Support for democracy slim if politicians are corrupt
What kind of political system does Thailand have? The question is deceptively simple but the real answer is not.
Thais should stop pretending that we have a clear consensus on what political system we want. Some want electoral democracy, while others want unelected rules via a "benign" elite installed through military coups or other means without widespread public participation.
This, ironically, helps explain why some people went out of their way to offer roses to soldiers who staged the coup in 2006, and then rewrote the |constitution - and why some are now seeking to prevent Parliament re-writing the charter.
The whole mess has little to do with the Constitution and much to do with the love for and loathing of ousted fugitive former PM Thaksin Shinawatra, and fears that if the charter is amended, Thaksin will return home a free and innocent man.
The lack of a society-wide consensus about the country's political system is best reflected in the fact that political rule has swung like a pendulum between that of military dictatorships (or junta-appoint governments) to elected governments.
Basically, many of the so-called |educated and well-to-do Thais still believe that elections are only legitimate as long as their desired political party wins, and that a military coup is acceptable as long as it rids the Kingdom of undesirable politicians. Many less-to-do and less-educated Thais feel that their vote should count - no matter how flawed their elected and winning party may be perceived in the eyes of others.
That is why every dozen years or so, Thailand has a coup, a military regime or a military-appointed regime, then elected government, then another coup - a seemingly never-ending pendulum that swings from elected to unelected governments.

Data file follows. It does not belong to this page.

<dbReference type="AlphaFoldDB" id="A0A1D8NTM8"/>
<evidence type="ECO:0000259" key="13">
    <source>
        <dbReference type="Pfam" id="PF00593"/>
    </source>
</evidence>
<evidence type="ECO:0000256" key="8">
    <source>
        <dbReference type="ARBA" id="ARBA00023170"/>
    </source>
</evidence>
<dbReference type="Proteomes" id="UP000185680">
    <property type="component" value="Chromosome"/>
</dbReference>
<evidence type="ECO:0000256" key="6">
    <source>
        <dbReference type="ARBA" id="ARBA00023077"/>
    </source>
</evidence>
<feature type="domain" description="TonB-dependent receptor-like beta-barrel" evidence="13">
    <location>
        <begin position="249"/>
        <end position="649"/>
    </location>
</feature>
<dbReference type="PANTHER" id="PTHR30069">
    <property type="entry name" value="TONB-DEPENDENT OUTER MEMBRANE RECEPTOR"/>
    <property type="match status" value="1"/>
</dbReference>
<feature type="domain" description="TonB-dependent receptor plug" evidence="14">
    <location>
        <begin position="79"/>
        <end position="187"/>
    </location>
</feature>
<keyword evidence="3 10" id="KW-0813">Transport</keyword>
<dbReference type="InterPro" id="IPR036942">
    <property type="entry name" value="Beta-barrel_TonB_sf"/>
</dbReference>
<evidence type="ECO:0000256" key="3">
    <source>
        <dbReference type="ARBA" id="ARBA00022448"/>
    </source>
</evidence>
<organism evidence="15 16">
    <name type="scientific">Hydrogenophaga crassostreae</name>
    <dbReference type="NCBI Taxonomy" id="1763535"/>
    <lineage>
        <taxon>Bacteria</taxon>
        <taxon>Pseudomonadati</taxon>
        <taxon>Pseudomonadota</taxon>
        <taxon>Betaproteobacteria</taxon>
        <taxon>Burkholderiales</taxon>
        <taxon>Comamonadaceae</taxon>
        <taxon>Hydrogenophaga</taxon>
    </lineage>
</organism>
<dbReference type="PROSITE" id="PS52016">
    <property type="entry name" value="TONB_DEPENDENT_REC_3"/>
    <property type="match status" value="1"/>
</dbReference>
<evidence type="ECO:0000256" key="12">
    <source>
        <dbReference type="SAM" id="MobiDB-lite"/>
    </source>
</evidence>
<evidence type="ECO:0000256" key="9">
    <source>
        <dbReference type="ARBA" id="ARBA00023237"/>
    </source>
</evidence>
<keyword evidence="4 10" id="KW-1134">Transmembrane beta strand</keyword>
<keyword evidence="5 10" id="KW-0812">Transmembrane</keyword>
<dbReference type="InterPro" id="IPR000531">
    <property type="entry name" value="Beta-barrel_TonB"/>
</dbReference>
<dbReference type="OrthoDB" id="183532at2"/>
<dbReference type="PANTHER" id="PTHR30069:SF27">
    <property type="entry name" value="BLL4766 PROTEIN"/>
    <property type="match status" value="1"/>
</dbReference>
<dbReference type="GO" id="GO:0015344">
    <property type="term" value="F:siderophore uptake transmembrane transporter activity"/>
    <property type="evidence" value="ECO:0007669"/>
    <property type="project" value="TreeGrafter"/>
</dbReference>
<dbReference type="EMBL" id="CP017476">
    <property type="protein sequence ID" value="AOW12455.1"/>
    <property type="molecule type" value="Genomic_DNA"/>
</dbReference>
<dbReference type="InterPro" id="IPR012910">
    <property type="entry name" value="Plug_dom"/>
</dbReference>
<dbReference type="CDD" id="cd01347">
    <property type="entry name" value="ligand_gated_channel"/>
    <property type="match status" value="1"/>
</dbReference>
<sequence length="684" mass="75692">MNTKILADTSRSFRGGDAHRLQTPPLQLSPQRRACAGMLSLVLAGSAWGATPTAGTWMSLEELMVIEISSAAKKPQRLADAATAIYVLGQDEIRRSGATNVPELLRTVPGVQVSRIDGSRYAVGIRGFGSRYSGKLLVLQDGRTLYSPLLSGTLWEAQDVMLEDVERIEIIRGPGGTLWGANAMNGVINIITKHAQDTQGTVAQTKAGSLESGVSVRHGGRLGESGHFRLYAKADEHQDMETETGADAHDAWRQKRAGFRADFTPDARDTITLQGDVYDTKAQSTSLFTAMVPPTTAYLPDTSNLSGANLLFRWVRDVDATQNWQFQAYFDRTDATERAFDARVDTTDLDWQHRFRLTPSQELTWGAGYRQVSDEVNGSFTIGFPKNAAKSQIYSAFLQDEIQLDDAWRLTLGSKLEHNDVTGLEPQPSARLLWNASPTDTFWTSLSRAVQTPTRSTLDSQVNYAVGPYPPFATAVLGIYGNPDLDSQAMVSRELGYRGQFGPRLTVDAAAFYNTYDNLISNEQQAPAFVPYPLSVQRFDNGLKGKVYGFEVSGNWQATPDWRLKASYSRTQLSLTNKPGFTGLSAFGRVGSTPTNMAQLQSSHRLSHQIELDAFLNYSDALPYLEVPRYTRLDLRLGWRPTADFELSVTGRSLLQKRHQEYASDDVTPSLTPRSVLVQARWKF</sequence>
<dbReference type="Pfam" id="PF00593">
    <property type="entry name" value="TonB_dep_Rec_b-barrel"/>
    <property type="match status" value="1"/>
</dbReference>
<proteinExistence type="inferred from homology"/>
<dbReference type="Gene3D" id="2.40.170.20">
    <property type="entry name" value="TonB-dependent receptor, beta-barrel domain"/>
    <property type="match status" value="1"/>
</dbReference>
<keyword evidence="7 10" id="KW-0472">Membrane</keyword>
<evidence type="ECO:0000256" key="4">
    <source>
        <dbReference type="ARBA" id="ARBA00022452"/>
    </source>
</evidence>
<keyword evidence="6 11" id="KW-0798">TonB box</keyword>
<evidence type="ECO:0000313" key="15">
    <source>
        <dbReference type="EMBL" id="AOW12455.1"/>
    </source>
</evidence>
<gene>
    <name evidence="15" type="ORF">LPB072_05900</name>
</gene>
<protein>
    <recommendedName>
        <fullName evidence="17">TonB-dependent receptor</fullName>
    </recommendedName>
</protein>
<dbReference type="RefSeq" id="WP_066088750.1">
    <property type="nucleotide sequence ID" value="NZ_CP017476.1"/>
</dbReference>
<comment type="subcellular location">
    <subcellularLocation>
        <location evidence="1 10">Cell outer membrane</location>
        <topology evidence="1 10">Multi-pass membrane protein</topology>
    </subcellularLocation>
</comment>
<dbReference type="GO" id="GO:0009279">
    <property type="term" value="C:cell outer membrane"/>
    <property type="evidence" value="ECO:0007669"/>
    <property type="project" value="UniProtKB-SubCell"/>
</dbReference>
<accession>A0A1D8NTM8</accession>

Thai society also has no uniform consensus on issues like the lese majeste law, and even the one-sided positive-only news and information disseminated through the mainstream media about the monarchy institution has failed to keep the lid on growing calls to have the law amended, or abolished.
Eighty years ago, when a revolt took place to end the absolute monarchy and introduce a constitutional monarchy, it was led and enforced by a small group of people, without society-wide deliberation or consensus. Today, we are nowhere near achieving a consensus either.
Many educated and middle-class Thais still feel that the voice of the majority is only legitimate as long as it reflects an endorsement of their preferred political party. They cite voters' lack of adequate formal education, or deception by corrupt and autocratic politicians, as |reasons to disregard the voice of the majority any time, as they did in 2006. Basically, many will stick to the "rules" if it benefits or meets their desired results, but are ready and willing to discard the rules if it doesn't bring their desired |outcome.
These people love to say: Elections are fine if a "good" party or politicians win. And a coup is commendable if a "bad" government is ousted. It's all about good and bad, and nothing about accepting common rules, respecting equal political rights or having a social contract. Thus Thai society should stop fooling itself that most of us have a full commitment to a democratic system.
This writer doesn't know how long it will take for a consensus that is socially binding to be achieved. We have no common political pole to unite around. Unlike in the United States, South Korea or Japan, where coups are unthinkable and unacceptable to most, as long as there is no consensus on a democratic system, military coups or even "judicial coups" will continue to be part of the Thai |political landscape.